What is truth?—(The disciple)

What is truth?—(The disciple)

(The Saviour of the World, Vol V Book IV Poem XLV)

Nay, what is truth? the cynic lightly cried;
But not to him the Incarnate Truth replied:

Who sees the light must have an eye;

Who music hears must bring an ear;

The seeing may things fair espy;

To the hearing, harmonies appear:

Who truth discerneth, he too hath a test,
A talisman of virtue in his breast.

Truth lieth not in this or that true thing
Careful observed;—plumage on insect’s wing:

Nor in exact report, of how—

This curious thing one saw in the street;

That behaviour he was seen to allow,—

Conduct in such a man unmeet!

These instances be true; but truth is more
Than a man hears with his ears, or any lore

Careful collects he with observant eye
From Nature’s book, right-full of mystery;

Or gathers from the written page

Where men record with duteous pains

Things which transpire from age to age,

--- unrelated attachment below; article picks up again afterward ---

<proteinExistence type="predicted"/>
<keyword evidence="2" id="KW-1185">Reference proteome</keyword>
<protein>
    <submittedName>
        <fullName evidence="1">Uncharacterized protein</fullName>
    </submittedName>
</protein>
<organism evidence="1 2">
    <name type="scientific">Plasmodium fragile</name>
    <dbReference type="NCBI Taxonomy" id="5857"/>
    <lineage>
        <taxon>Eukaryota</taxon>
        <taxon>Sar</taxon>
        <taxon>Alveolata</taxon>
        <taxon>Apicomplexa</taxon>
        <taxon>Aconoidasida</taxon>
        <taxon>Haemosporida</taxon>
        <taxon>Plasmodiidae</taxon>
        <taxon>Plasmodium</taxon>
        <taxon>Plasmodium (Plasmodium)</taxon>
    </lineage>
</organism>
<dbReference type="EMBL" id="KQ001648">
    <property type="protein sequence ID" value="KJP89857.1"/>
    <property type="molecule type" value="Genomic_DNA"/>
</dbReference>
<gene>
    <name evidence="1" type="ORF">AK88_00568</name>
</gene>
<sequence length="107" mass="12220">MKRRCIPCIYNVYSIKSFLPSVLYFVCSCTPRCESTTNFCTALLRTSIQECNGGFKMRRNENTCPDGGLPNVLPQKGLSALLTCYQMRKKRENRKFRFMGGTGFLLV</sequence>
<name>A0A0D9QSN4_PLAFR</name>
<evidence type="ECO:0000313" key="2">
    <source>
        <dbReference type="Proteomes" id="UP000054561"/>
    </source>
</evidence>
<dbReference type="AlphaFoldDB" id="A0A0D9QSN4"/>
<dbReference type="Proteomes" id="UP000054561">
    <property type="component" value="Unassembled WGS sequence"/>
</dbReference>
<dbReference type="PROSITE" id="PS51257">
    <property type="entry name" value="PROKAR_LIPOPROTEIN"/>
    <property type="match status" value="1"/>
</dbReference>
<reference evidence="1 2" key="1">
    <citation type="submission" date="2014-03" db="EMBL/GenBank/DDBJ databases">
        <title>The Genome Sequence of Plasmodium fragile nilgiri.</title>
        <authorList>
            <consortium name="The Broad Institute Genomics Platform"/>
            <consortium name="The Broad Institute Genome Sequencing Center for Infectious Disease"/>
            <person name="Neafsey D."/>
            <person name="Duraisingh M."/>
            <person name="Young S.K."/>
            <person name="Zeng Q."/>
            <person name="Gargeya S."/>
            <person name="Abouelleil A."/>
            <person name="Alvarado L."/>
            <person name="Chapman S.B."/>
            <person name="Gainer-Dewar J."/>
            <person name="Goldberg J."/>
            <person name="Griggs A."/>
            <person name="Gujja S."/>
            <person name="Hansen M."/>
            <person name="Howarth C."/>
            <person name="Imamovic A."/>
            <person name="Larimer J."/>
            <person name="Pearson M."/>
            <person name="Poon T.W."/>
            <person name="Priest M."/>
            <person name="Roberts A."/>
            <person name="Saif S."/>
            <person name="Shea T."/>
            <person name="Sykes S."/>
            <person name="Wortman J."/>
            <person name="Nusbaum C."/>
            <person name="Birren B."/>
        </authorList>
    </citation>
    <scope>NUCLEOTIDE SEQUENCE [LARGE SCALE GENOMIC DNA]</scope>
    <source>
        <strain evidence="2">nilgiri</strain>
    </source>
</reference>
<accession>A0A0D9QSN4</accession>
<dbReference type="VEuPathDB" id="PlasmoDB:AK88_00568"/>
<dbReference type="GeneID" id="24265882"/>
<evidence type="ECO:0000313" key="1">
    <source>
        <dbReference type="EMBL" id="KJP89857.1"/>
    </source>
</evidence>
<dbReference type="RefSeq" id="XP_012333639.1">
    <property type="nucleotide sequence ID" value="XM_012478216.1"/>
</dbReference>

Reckoning their losses up and gains:

We praise men as they garner what is true;
But the Truth—find they not thus, nor thus pursue.

For Truth is as the sun and lights up all
The shows of earth,—its treasures great and small;

And men, distract, see trifling things

Show radiant in the dazzling light

The sun on any object flings

Presented to the gazer’s sight:

Lo, here the Truth! the man enraptured cries,—
On worthless gewgaw fixed, his gloating eyes.

But, who would see the Truth, the Sun must see,
Nor be contented by his light to trace

Glories of colour here and there;—

“Sufficient,” saith he, “for my sight;

I am too weak, I cannot bear

The effulgence of immediate light.”

So he pieces shining bits that light to make
Which shows his faltering steps the way to take!

But, see, the Truth is undivided, whole;
Presented instant to the timorous soul;

Foolish, she hangs back in dismay,

Would fain content her with a part,

Nor knows she hath the gift to essay

All produce offered at her mart:

For lack of will to choose the Infinite,
She closes on poor bargains,—sorry wight!

Ah, happy man who sees the Pearl of Truth!
He tries it by due test in very sooth,—

But, an you ask him how he knows,

No answer hath he ready,—cries,

“Look, look, how radiance from it flows,

That Pearl of Truth, to please all eyes!”

As though that simple man would say, “The light
Is its own evidence for men with sight!”

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